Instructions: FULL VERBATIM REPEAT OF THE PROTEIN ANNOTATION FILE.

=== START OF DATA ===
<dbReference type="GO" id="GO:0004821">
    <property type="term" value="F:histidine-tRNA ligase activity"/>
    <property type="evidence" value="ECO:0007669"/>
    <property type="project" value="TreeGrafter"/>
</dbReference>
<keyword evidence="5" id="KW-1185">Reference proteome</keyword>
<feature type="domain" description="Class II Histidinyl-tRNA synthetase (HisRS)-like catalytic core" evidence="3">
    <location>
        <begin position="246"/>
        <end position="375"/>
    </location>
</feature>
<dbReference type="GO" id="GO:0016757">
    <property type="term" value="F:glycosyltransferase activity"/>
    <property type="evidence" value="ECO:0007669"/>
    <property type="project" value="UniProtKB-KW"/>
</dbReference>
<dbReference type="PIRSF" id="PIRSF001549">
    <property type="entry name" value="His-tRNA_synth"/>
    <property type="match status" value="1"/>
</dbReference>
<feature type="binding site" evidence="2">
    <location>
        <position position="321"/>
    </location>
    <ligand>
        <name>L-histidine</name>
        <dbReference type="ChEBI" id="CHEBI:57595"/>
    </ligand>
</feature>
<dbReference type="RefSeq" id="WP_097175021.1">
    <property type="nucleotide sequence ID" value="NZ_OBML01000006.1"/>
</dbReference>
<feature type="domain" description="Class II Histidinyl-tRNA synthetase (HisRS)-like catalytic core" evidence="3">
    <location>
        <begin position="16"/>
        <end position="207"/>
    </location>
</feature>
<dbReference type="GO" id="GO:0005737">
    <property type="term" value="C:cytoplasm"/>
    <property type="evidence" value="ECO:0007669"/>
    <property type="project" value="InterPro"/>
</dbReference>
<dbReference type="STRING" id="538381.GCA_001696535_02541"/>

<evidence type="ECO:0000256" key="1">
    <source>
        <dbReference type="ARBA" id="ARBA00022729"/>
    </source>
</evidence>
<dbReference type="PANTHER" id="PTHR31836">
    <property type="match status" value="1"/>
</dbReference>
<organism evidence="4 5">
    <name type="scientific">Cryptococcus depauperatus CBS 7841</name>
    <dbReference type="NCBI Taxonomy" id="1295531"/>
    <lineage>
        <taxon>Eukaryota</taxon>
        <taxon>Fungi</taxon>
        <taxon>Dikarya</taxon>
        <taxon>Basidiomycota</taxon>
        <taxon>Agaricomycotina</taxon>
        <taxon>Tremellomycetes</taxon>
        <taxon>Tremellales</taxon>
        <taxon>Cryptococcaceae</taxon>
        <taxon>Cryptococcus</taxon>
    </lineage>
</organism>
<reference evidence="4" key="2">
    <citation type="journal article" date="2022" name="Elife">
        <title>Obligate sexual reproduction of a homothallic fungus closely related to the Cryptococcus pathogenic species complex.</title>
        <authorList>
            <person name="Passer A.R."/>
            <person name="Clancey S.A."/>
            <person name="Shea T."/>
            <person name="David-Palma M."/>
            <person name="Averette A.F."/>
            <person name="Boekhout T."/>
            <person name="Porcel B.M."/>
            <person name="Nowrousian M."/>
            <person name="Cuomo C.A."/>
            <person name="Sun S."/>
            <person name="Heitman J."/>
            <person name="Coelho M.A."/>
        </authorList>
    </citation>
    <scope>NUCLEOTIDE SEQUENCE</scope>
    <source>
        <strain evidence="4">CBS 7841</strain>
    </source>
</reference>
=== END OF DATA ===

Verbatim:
<dbReference type="GO" id="GO:0004821">
    <property type="term" value="F:histidine-tRNA ligase activity"/>
    <property type="evidence" value="ECO:0007669"/>
    <property type="project" value="TreeGrafter"/>
</dbReference>
<keyword evidence="5" id="KW-1185">Reference proteome</keyword>
<feature type="domain" description="Class II Histidinyl-tRNA synthetase (HisRS)-like catalytic core" evidence="3">
    <location>
        <begin position="246"/>
        <end position="375"/>
    </location>
</feature>
<dbReference type="GO" id="GO:0016757">
    <property type="term" value="F:glycosyltransferase activity"/>
    <property type="evidence" value="ECO:0007669"/>
    <property type="project" value="UniProtKB-KW"/>
</dbReference>
<dbReference type="PIRSF" id="PIRSF001549">
    <property type="entry name" value="His-tRNA_synth"/>
    <property type="match status" value="1"/>
</dbReference>
<feature type="binding site" evidence="2">
    <location>
        <position position="321"/>
    </location>
    <ligand>
        <name>L-histidine</name>
        <dbReference type="ChEBI" id="CHEBI:57595"/>
    </ligand>
</feature>
<dbReference type="RefSeq" id="WP_097175021.1">
    <property type="nucleotide sequence ID" value="NZ_OBML01000006.1"/>
</dbReference>
<feature type="domain" description="Class II Histidinyl-tRNA synthetase (HisRS)-like catalytic core" evidence="3">
    <location>
        <begin position="16"/>
        <end position="207"/>
    </location>
</feature>
<dbReference type="GO" id="GO:0005737">
    <property type="term" value="C:cytoplasm"/>
    <property type="evidence" value="ECO:0007669"/>
    <property type="project" value="InterPro"/>
</dbReference>
<dbReference type="STRING" id="538381.GCA_001696535_02541"/>

<evidence type="ECO:0000256" key="1">
    <source>
        <dbReference type="ARBA" id="ARBA00022729"/>
    </source>
</evidence>
<dbReference type="PANTHER" id="PTHR31836">
    <property type="match status" value="1"/>
</dbReference>
<organism evidence="4 5">
    <name type="scientific">Cryptococcus depauperatus CBS 7841</name>
    <dbReference type="NCBI Taxonomy" id="1295531"/>
    <lineage>
        <taxon>Eukaryota</taxon>
        <taxon>Fungi</taxon>
        <taxon>Dikarya</taxon>
        <taxon>Basidiomycota</taxon>
        <taxon>Agaricomycotina</taxon>
        <taxon>Tremellomycetes</taxon>
        <taxon>Tremellales</taxon>
        <taxon>Cryptococcaceae</taxon>
        <taxon>Cryptococcus</taxon>
    </lineage>
</organism>
<reference evidence="4" key="2">
    <citation type="journal article" date="2022" name="Elife">
        <title>Obligate sexual reproduction of a homothallic fungus closely related to the Cryptococcus pathogenic species complex.</title>
        <authorList>
            <person name="Passer A.R."/>
            <person name="Clancey S.A."/>
            <person name="Shea T."/>
            <person name="David-Palma M."/>
            <person name="Averette A.F."/>
            <person name="Boekhout T."/>
            <person name="Porcel B.M."/>
            <person name="Nowrousian M."/>
            <person name="Cuomo C.A."/>
            <person name="Sun S."/>
            <person name="Heitman J."/>
            <person name="Coelho M.A."/>
        </authorList>
    </citation>
    <scope>NUCLEOTIDE SEQUENCE</scope>
    <source>
        <strain evidence="4">CBS 7841</strain>
    </source>
</reference>